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HFE H63D RealFast™ Assay: Pioneering Hereditary Haemochromatosis Detection
Unlocking the Genetic Secrets of Iron Overload Disorders
Iron is an essential element for the human body, playing a crucial role in various physiological processes such as oxygen transport, DNA synthesis, and energy production. However, too much iron can be detrimental to our health, leading to a condition known as iron overload or hemochromatosis. Among the diverse spectrum of iron overload disorders, hereditary hemochromatosis (HH) stands out as the most common and well-studied type. ViennaLab Diagnostics GmbH, a leader in molecular diagnostics, presents the HFE H63D RealFast™ Assay, a groundbreaking tool for detecting the H63D mutation in the HFE (High Fe) gene, closely linked to hereditary hemochromatosis. In this comprehensive article, we will delve into the world of HH, explore the significance of the HFE H63D mutation, and discover how this innovative assay is transforming the landscape of genetic testing.
Understanding Hereditary Hemochromatosis
Before we dive into the specifics of the HFE H63D mutation and the RealFast™ Assay, let’s establish a foundational understanding of hereditary hemochromatosis. HH is a group of inherited iron overload disorders characterized by excessive absorption and accumulation of iron in various body tissues, particularly the liver, heart, and pancreas. This accumulation of iron can lead to a wide range of health issues, including liver cirrhosis, diabetes, heart problems, and joint pain.
The primary regulator of iron homeostasis in the body is hepcidin, a hormone produced by the liver. Hepcidin controls iron absorption in the small intestine and iron release from macrophages, thereby maintaining iron balance. In individuals with hereditary hemochromatosis, there is a relative deficiency of hepcidin, resulting in uncontrolled iron absorption and, consequently, iron overload.
Hereditary hemochromatosis is a genetically inherited disorder, and several genes have been associated with its development. Among these genes, mutations in the HFE gene are responsible for the most common form of HH, often referred to as HFE-HH. Approximately 80% of individuals with HH are homozygous for the C282Y mutation, while fewer individuals are compound heterozygous for both the C282Y and H63D mutations.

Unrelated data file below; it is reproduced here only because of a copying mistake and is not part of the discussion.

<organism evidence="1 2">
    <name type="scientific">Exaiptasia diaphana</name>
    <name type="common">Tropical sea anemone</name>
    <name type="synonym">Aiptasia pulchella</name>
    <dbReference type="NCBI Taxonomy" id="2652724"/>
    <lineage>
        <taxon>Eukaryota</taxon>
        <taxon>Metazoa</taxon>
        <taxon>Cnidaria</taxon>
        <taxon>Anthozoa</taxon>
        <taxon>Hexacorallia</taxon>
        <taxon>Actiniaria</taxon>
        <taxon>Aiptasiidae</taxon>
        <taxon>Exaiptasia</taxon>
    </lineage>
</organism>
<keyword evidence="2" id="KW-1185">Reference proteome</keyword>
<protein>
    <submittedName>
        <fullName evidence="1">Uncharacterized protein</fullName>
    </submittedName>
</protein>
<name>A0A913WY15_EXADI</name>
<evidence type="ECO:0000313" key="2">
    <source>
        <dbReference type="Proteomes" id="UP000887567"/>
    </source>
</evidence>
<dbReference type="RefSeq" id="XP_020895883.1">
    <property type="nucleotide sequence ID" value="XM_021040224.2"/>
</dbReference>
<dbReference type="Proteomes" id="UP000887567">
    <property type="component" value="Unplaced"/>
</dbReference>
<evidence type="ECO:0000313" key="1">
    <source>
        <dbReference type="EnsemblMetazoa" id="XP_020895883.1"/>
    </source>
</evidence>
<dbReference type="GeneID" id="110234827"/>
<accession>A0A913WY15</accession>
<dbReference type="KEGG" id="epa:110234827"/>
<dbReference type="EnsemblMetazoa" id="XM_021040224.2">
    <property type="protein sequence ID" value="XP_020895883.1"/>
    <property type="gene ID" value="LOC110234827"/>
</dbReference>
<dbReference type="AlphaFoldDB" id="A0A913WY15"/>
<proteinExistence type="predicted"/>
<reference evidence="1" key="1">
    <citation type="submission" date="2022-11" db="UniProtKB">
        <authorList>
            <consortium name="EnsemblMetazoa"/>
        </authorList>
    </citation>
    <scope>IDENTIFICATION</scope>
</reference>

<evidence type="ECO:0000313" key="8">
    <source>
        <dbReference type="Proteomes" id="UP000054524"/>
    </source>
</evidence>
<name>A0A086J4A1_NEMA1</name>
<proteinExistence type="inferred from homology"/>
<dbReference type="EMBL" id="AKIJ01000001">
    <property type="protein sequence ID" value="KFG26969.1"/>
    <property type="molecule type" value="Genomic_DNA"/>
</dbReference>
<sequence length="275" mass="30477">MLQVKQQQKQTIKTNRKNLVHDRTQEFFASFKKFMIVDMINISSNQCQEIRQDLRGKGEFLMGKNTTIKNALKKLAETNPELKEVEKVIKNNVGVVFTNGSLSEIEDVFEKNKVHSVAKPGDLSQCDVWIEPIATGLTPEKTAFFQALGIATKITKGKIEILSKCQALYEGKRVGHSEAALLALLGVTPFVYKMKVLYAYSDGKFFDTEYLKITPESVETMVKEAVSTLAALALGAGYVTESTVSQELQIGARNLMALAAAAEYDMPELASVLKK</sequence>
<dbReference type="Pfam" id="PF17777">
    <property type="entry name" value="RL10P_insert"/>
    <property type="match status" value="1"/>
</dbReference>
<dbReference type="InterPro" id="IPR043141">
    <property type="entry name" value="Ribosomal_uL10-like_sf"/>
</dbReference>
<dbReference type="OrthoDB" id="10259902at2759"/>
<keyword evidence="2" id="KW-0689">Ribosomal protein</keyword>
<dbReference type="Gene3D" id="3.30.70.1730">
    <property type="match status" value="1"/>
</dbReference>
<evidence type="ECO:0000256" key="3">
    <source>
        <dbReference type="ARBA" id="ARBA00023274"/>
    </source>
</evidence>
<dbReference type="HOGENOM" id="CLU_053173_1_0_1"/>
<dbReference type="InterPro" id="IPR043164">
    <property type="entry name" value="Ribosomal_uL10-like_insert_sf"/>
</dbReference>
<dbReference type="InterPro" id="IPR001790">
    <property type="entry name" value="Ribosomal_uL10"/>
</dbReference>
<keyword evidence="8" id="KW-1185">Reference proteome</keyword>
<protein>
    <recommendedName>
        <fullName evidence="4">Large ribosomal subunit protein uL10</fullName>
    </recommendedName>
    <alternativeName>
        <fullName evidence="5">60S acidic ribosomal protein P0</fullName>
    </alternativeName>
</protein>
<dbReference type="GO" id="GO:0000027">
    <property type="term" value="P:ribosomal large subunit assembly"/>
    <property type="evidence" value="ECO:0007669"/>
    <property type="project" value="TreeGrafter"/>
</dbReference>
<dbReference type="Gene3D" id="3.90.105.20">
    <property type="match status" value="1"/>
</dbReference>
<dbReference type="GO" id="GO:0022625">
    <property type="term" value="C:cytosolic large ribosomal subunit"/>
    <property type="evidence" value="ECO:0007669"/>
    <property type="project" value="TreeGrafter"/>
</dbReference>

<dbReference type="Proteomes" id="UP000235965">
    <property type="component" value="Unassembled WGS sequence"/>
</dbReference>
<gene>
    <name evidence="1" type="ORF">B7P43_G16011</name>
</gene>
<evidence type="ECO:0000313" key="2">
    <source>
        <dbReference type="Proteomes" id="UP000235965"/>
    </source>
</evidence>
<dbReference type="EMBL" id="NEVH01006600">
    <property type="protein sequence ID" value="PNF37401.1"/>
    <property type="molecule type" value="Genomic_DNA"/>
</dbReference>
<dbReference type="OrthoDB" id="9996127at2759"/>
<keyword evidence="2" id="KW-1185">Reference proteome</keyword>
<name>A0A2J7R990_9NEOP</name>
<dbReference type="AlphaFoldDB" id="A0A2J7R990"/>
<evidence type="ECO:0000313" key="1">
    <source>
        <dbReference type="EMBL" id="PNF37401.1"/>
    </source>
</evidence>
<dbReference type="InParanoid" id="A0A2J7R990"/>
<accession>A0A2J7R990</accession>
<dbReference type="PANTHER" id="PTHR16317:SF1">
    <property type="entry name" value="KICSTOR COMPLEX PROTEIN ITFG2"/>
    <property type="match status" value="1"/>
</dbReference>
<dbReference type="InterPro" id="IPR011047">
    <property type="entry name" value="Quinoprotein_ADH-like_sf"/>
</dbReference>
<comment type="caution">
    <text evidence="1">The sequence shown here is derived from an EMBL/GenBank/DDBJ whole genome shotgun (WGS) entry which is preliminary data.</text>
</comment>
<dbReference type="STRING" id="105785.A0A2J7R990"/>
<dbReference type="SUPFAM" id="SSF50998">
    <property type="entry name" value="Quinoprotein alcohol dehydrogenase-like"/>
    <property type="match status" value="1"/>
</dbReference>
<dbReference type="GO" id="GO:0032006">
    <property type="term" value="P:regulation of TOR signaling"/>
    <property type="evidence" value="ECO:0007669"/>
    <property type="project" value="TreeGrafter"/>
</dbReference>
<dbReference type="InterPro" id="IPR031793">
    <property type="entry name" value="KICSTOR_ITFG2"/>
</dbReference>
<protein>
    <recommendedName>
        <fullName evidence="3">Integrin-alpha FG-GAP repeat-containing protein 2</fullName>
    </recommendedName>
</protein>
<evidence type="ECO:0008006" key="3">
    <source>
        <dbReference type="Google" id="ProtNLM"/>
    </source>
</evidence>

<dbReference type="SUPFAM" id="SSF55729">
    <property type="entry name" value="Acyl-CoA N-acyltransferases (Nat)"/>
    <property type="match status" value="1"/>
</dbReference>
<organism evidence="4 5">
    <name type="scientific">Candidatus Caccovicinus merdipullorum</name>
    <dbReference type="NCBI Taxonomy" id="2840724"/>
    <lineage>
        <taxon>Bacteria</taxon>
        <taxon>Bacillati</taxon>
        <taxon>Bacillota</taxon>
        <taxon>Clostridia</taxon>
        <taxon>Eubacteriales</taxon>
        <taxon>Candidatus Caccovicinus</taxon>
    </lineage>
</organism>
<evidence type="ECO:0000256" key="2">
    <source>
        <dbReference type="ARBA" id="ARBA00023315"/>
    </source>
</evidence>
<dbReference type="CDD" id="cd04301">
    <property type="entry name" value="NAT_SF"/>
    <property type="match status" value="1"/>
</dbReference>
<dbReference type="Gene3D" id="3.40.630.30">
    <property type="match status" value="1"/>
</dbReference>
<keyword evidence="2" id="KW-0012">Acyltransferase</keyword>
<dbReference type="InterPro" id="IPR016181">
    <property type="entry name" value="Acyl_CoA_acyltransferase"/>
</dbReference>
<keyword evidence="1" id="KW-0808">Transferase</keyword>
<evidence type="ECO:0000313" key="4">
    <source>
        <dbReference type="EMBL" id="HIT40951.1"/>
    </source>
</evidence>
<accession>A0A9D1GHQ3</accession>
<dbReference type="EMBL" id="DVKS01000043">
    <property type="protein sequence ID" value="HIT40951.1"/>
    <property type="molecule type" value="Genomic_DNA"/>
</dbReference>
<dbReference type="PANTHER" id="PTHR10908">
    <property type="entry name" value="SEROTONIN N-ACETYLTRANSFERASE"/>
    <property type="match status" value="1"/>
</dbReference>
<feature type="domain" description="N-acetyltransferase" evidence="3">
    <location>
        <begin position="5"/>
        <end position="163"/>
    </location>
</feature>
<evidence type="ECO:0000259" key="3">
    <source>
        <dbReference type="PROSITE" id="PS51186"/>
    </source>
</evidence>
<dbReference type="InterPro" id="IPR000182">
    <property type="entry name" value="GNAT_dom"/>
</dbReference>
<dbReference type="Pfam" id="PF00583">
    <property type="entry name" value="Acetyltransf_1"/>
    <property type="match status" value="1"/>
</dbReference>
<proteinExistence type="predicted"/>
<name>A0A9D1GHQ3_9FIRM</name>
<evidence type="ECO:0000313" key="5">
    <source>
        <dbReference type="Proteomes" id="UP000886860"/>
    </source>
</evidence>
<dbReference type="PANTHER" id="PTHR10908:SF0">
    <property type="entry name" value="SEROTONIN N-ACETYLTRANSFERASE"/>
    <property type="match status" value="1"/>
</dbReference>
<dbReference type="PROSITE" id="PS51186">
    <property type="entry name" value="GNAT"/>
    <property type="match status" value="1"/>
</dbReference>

The HFE H63D Mutation: Unraveling the Genetic Puzzle
The HFE gene encodes a protein that plays a crucial role in regulating iron absorption in the body. Specifically, it controls the interaction between a protein called transferrin receptor 2 (TfR2) and hepcidin. Mutations in the HFE gene can disrupt this regulatory process, leading to increased iron absorption and eventual iron overload.
The HFE H63D mutation is a specific alteration in the HFE gene that involves a change from cytosine (C) to guanine (G) at position 63 (C63G). This single nucleotide change can have profound effects on iron metabolism. While the H63D mutation is less common than the C282Y mutation, it still holds significant clinical relevance, especially when it occurs in combination with other genetic or environmental factors.
The Clinical Implications of HFE H63D Mutation
Homozygous carriers of the HFE H63D mutation typically show only a slight increase in iron absorption and rarely develop hereditary hemochromatosis. However, the picture becomes more complex when additional risk factors are considered. Individuals with other genetic predispositions, such as the C282Y mutation, obesity, hypertension, type 2 diabetes, smoking, or the use of oral contraceptives, may be at an increased risk of developing iron overload when carrying the HFE H63D mutation. This highlights the importance of genetic testing for identifying individuals at risk and implementing preventive measures.
The Role of RealFast™ Assay in HH Diagnosis
The HFE H63D RealFast™ Assay developed by ViennaLab Diagnostics GmbH represents a breakthrough in the field of genetic diagnostics for hereditary hemochromatosis. This fast and accurate real-time PCR-based test is specifically designed to detect the H63D mutation in the HFE gene, enabling precise and reliable genotype discrimination. The assay can identify three possible HFE H63D genotypes in human DNA extracts: HH (normal), HD (heterozygous), or DD (homozygous mutant).